TV Review: Isobel Versus Lady Violet on ‘Downton Abbey’

Caution: This review contains spoilers.

Last night’s episode of “Downton Abbey” was a marked improvement from the previous week, even though it did not offer surprises. In many ways, it was a return to the quips, wit, and dinner pageantry that has always made the serial popular. Understandably, the characters (and fans) have been mourning Matthew’s (Dan Stevens) passing, but the plot direly needed to move forward.

Major events:

The Crawleys throw a “surprise” dinner party for Robert’s (Hugh Bonneville) birthday, giving Rose (Lily James) an opportunity to sneak in a jazz band. Of course, the band is led by none other than Jack Ross (Gary Carr), the debonair singer who rescued her from embarrassment back in London. After the festivities, Mary (Michelle Dockery) discovers that Rose and Jack are more than just acquaintances. Thus, the question of interracial dating comes into play.

Meanwhile, Edith (Laura Carmichael) receives a letter from the doctor, confirming that she is pregnant with Michael Gregson’s (Charles Edwards) child. It seems she never gets a break, as she is despondent over Michael’s silence. Is Michael involved in shady business in Germany? In any case, it’s likely that the romance between Edith and Michael is over.

The highlight of the night was the clash between Isobel (Penelope Wilton) and Lady Violet (Maggie Smith). An ornate letter opener has gone missing from the desk of the Dowager Countess. Young Pegg (Joncie Elmore), the new gardener’s assistant, is the prime suspect. When another trinket goes missing, Lady Violet fires him, beginning a series of memorable discussions with Isobel over materialism and justice. For a detailed play-by-play, you may peruse an excellent review by Artsbeat columnist Dave Itzkoff. Dr. Clarkson (David Robb) makes a brief appearance to decide the final outcome: “I’d say that was game, set and match to Lady Grantham.” (Itzkoff may have gone too far in connecting the tennis language with his Superbowl style commentary. Nonetheless, his column is quite insightful and entertaining.)

The best quip of the night comes from the Dowager Countess as she says to Isobel, “I wonder you don’t just set fire to the Abbey and dance ‘round it, painted with woad and howling.” The chemistry between Maggie Smith and Penelope Wilton is priceless.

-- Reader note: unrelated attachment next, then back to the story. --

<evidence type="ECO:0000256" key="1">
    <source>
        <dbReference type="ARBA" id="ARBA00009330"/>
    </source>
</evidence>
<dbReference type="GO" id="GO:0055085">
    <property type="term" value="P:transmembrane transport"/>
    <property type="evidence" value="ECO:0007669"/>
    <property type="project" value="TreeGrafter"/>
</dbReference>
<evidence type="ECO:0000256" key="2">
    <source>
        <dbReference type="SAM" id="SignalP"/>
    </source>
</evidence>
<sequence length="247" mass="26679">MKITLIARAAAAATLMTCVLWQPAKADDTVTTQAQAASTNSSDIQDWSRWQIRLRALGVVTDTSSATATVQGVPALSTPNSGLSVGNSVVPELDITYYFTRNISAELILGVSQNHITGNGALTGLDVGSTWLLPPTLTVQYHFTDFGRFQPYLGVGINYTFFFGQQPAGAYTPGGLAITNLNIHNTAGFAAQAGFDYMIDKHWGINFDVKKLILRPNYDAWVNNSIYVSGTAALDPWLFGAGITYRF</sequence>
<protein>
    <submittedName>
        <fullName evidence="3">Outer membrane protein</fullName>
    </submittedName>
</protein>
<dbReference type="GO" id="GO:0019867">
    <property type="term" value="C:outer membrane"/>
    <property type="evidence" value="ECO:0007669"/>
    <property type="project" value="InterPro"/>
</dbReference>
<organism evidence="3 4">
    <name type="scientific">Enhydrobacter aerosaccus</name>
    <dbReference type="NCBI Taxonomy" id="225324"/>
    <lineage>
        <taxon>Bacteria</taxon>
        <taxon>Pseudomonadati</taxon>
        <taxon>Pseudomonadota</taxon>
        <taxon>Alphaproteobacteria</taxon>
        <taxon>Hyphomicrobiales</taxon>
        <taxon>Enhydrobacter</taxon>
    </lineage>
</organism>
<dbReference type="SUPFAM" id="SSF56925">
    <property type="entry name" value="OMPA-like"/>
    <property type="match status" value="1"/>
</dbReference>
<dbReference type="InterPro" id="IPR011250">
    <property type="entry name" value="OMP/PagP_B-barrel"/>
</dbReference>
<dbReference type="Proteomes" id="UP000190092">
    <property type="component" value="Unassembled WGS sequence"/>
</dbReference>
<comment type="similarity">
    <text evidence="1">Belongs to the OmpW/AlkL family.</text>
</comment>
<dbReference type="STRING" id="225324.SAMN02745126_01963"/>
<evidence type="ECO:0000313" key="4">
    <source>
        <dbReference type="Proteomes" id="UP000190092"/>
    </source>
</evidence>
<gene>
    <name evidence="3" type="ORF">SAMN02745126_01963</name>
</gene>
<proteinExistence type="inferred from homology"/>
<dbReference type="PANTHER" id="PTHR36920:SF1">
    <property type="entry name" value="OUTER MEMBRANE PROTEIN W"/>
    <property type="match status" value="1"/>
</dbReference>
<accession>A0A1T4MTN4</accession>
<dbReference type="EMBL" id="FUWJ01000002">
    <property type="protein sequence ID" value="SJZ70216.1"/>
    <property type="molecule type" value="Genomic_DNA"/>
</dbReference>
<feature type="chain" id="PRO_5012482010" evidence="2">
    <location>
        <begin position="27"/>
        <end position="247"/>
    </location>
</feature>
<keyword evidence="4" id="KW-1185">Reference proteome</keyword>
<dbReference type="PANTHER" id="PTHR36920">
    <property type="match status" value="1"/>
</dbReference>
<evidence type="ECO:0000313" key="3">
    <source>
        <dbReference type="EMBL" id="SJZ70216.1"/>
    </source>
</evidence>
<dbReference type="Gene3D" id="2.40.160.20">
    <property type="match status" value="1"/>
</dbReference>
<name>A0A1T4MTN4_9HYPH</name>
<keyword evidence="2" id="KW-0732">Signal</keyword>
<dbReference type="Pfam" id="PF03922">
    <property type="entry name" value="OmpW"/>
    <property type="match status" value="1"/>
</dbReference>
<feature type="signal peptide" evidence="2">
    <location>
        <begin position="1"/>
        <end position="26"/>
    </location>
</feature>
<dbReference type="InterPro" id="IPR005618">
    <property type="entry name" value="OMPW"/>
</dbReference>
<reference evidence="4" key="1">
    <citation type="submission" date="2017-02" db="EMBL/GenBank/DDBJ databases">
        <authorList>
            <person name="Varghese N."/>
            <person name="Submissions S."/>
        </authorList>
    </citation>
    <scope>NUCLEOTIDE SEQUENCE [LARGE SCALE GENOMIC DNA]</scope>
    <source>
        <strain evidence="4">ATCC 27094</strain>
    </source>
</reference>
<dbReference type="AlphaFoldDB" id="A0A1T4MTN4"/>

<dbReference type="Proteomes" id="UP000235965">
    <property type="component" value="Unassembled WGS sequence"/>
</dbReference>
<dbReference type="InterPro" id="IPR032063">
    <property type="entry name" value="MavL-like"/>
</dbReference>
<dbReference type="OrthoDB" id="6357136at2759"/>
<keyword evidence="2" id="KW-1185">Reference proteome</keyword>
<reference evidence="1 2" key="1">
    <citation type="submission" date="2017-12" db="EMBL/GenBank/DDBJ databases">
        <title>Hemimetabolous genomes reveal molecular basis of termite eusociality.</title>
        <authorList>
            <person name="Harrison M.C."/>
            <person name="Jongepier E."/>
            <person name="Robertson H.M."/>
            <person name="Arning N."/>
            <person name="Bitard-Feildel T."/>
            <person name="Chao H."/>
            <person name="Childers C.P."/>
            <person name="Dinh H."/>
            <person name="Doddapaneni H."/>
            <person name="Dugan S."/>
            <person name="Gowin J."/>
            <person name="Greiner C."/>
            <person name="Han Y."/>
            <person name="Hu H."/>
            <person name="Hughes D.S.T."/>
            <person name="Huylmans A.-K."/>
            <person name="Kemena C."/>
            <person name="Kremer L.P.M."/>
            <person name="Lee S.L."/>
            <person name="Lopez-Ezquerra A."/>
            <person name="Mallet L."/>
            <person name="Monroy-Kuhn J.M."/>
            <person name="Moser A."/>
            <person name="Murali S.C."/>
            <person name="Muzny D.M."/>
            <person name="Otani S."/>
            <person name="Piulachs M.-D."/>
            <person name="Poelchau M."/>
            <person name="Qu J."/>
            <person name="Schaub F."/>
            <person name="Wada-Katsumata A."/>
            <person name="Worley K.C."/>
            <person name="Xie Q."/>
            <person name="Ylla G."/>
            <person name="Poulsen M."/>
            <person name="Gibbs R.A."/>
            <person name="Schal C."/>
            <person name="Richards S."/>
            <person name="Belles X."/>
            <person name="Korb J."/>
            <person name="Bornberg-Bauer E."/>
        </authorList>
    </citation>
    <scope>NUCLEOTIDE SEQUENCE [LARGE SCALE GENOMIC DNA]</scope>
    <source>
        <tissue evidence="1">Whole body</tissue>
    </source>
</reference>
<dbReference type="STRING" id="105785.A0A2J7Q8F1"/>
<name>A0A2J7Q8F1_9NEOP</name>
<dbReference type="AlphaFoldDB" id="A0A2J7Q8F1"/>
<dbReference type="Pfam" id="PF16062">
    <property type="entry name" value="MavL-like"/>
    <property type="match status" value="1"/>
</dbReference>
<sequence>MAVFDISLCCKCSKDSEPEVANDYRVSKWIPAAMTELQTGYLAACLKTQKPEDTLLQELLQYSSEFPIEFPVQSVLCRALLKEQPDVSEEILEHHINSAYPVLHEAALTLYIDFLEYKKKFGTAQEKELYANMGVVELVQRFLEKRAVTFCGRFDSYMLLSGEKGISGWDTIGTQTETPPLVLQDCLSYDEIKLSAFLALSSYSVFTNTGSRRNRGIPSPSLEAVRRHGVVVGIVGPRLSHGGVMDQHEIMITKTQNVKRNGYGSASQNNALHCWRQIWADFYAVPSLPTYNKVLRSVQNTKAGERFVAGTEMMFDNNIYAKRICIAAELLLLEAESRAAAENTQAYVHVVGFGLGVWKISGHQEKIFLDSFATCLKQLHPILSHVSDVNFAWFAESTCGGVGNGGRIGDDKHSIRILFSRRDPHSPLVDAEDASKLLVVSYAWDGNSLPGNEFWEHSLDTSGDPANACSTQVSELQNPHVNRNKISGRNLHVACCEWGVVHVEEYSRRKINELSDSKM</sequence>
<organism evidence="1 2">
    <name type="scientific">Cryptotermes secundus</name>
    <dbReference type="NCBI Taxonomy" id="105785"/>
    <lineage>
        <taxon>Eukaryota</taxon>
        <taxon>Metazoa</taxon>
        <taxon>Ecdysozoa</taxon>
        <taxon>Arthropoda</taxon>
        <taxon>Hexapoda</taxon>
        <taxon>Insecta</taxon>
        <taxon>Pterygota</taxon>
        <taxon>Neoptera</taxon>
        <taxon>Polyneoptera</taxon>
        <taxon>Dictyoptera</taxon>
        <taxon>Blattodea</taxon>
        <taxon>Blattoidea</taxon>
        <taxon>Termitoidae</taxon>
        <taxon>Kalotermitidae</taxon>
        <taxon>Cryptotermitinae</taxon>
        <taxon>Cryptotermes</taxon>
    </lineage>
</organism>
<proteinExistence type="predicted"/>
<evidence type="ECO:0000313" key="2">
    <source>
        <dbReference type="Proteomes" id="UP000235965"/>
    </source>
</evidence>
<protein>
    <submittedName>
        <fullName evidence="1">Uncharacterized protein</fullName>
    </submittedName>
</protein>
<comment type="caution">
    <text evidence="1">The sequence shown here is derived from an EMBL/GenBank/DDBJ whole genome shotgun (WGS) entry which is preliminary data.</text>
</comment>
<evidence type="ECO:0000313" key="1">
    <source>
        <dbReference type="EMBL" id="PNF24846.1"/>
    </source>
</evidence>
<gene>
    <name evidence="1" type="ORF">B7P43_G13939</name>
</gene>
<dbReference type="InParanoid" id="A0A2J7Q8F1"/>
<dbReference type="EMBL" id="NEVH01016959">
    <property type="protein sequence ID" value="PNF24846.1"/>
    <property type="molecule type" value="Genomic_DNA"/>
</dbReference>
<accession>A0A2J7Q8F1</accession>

Other developments:

A candidate at the Ritz dropped out, allowing Alfred (Matt Milne) to move to London after all. Despite her sadness over Alfred’s departure, Daisy (Sophie McShera) wishes him good luck at the last minute. Alfred’s position as footman is eventually filled by Moseley, after an amusing battle between Mrs. Hughes (Phyllis Logan) and Mr. Carson (Jim Carter). There has yet to be a play-by-play on that series of confrontations.

Ivy (Cara Theobold) is furious with Jimmy (Ed Speleers) for making advances after an evening at the movies. She recognizes that Alfred was a gentleman compared to Jimmy, which upsets Daisy.

Evelyn Napier (Brendan Patricks) and Charles Blake (Julian Ovenden) arrive at Downton, preparing to research estates in the area. Is the Abbey also in a precarious state?

Bates (Brendan Coyle) and Anna (Joanne Froggatt) try to move past her ordeal by having a romantic dinner out. Unfortunately, Anna knows that Bates sees murder. Cora (Elizabeth McGovern) rescues them from a haughty restaurant host, which guarantees them “a table for life”.

Next week, Mary takes on Charles Blake. Isobel discovers that the Dowager Countess is ill, which may bring that rematch after all.

“Downton Abbey” airs Sunday evenings on PBS Masterpiece.


Author: Pat Cuadros

TV & Film Blogger @blogcritics

2 thoughts on “TV Review: Isobel Versus Lady Violet on ‘Downton Abbey’”

  1. Penelope Wilton is the best thing to happen to Downton Abby, Merigold Hotel, any film, play, or performance in this year or any other. She is unsurpassable, if that’s a word.

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